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Post Paralegal Certificate Success:

Survival Tips for New Paralegals

You learned how to become a Paralegal, obtained your Paralegal Certificate, and are now ready to take on your next challenge as a new Paralegal in the workforce. In this post, Paralegal graduates from the Center for Paralegals who have recently started their careers in the legal field share advice and survival tips for new graduates. Paired with the knowledge gained from Blackstone Career Institute, the following insights will only add to your success!

 

The Center for Paralegals: Advice for New Paralegals

 

If you will be working in a firm that handles various areas of the law, it is a good idea to always take notes when you are working on something new because you will find that you will work in one area and complete the project, and not work in that area again for a few weeks. It is good to have your notes to look back for the next project. Understand your cases. Always double check your work. I like to check my work on printed paper as opposed to checking it on the computer screen before finalizing. Always click that spell check button, even on inner-office e-mails. When calling the courts for information, be courteous and friendly. You never know when you’ll need a favor. Sometimes you may talk to someone at the clerk’s office that may give you wrong information, so use your intuition; if they sound like they don’t know what they’re talking about, ask more questions to make sure you are getting correct information.

– Esther Bishop

 

 

Even if you don’t have any experience as a Paralegal, it is OK. It really is all about the way you sell yourself, play up your good qualities, work ethic, and work experience. It was really hard for me to finally find a job I really like and there were times where I was extremely frustrated and wanted to give up. Finding a job is a full time job, so I’d also like to say don’t give up that easily if you can’t find a job initially, it will happen. But also don’t just take any job because it’s a waste of your time, as well as the firm’s.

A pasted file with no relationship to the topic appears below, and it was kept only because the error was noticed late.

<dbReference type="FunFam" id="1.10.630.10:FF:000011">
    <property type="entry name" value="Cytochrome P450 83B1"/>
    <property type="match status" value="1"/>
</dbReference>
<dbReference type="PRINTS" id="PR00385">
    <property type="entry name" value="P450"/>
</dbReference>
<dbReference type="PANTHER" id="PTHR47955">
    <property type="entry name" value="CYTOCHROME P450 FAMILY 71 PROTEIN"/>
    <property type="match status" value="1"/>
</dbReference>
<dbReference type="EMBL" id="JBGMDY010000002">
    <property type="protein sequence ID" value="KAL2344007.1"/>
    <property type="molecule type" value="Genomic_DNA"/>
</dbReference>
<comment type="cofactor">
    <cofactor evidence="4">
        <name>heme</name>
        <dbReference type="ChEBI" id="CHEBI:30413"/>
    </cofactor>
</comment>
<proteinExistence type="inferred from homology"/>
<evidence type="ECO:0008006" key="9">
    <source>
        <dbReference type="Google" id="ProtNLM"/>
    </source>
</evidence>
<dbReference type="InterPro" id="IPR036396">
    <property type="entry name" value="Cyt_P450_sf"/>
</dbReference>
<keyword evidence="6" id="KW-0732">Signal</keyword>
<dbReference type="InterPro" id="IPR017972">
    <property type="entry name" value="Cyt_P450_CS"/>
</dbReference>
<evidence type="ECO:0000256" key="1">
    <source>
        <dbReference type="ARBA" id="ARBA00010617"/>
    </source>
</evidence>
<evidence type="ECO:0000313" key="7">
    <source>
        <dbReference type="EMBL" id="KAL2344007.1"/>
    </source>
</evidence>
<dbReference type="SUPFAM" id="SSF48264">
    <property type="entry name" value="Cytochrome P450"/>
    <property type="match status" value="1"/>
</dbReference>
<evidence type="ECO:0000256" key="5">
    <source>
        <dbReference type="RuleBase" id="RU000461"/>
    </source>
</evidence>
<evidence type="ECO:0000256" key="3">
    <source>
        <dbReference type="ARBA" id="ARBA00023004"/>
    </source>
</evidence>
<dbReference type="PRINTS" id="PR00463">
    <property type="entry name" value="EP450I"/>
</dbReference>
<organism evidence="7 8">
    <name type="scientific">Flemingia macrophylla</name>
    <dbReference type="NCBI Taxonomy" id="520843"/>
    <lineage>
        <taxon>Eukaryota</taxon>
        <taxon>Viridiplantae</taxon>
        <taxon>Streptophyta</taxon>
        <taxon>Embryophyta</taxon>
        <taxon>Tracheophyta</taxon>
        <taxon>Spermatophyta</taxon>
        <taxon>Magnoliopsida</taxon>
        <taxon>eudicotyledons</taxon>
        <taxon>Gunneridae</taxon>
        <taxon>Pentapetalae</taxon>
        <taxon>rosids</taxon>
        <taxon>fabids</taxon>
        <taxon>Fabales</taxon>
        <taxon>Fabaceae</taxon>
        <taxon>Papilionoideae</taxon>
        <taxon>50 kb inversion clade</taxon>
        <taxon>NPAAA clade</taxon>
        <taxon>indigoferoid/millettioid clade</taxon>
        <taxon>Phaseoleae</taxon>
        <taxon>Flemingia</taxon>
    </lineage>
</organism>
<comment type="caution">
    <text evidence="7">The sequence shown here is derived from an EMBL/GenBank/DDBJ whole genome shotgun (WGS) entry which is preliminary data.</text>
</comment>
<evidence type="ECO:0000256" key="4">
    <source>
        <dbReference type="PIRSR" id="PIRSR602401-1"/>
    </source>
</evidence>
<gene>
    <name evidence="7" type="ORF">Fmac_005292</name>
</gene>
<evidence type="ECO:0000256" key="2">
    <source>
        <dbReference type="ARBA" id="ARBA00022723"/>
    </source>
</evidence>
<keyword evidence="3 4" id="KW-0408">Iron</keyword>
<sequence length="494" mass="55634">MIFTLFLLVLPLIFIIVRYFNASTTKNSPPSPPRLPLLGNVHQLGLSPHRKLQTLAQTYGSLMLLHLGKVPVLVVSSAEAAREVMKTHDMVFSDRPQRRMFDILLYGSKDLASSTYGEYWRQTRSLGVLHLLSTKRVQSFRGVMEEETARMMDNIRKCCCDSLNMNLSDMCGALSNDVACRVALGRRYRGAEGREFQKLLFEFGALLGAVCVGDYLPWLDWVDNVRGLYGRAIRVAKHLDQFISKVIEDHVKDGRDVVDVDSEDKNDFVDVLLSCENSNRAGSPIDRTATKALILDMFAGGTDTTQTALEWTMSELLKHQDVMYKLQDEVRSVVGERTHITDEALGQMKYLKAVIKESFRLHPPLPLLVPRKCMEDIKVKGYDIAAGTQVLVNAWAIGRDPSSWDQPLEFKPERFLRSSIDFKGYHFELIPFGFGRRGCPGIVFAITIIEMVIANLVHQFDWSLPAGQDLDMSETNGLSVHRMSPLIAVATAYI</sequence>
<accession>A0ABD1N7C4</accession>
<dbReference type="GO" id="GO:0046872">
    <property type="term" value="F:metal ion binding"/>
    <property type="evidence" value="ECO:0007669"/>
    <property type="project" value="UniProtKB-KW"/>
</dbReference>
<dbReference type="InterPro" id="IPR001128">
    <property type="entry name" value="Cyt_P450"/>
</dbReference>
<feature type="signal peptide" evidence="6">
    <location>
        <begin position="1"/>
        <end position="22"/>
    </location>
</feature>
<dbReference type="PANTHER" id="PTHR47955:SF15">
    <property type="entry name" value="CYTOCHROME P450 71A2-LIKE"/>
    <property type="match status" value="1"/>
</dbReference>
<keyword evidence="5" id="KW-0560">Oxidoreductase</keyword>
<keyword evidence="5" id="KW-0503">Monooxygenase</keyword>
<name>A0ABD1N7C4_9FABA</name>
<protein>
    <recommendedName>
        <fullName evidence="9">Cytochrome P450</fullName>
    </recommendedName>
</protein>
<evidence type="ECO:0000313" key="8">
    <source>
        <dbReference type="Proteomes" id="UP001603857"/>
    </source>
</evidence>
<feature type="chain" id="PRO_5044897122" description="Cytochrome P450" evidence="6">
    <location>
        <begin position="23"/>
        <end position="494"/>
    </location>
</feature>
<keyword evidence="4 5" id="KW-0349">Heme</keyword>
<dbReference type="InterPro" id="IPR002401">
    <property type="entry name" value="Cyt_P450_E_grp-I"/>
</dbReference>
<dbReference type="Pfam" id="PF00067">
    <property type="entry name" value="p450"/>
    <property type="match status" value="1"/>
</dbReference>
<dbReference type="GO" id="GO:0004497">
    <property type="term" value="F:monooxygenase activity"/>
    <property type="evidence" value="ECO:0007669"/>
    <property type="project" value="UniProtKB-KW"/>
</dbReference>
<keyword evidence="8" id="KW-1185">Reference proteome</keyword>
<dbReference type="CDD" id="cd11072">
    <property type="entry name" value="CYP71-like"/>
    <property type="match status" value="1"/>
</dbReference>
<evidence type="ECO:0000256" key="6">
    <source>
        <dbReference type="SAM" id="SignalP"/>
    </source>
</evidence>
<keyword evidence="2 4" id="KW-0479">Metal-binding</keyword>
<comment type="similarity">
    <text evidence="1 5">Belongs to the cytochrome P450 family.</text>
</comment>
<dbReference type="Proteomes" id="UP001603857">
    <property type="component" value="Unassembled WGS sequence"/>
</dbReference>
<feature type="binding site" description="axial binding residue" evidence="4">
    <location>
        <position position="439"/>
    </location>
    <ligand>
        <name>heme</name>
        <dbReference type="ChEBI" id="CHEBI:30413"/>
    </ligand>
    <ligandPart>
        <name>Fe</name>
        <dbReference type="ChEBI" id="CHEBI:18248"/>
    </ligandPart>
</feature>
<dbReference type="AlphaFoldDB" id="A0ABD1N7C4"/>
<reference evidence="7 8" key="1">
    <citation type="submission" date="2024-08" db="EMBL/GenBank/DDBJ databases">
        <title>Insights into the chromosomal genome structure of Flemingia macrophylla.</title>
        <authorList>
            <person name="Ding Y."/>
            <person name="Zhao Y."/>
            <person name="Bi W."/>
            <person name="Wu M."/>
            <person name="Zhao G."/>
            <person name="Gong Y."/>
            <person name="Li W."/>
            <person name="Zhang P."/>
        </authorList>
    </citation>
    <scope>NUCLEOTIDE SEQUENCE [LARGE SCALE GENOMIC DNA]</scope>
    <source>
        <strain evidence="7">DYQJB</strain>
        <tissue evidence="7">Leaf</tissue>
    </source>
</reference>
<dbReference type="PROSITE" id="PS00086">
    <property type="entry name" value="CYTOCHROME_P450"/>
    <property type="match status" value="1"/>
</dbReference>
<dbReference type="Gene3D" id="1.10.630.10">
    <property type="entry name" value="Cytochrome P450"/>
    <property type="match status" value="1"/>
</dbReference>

– Afsheen

 

I would say the best thing to do when starting as a fresh paralegal is to make friends with other paralegals the receptionists, even baby lawyers. They serve as great references since attorneys give you a list of tasks they want completed and sometimes I have no idea what it means and being able to ask someone who knows, besides having to keep going back to the attorney, is a lifesaver. They show the quick ways of doing things and don’t mind reviewing your work before you turn it in. Also making lots of notes on how to do little daily things so they just have to show you once, EXAMPLE how to send certified mail or forward telephone calls.

– Christina Lara

 

  1. Have a good, positive, can-do attitude.
  2. Be indispensable. You want your attorney to think he/she can’t practice law without you. Be the right and left hand.
  3. Never go into your attorney’s office without pen and paper. The one time you are just dropping off something is when a new assignment will be rattled off.
  4. When you are given an assignment go one step further than what is asked of you. For example, if you are asked to research something and print out your findings – do a little more, highlight the areas applicable, and prepare a short memo explaining your findings and any questions you have.
  5. Think outside the box. If you are given an assignment stop and think about how you would want the assignment done. A lot of assignments do not come with instructions. That is when you have to stop and think about what you are doing.
  6. Always be willing to learn. Do not turn down an assignment because you do not know how to do it. Figure it out or ask for guidance.
  7. Be organized. Your attorney will rely on you for organization.
  8. Most importantly, learn from your mistakes!

–  Jan Whaley

 

First days as a paralegal: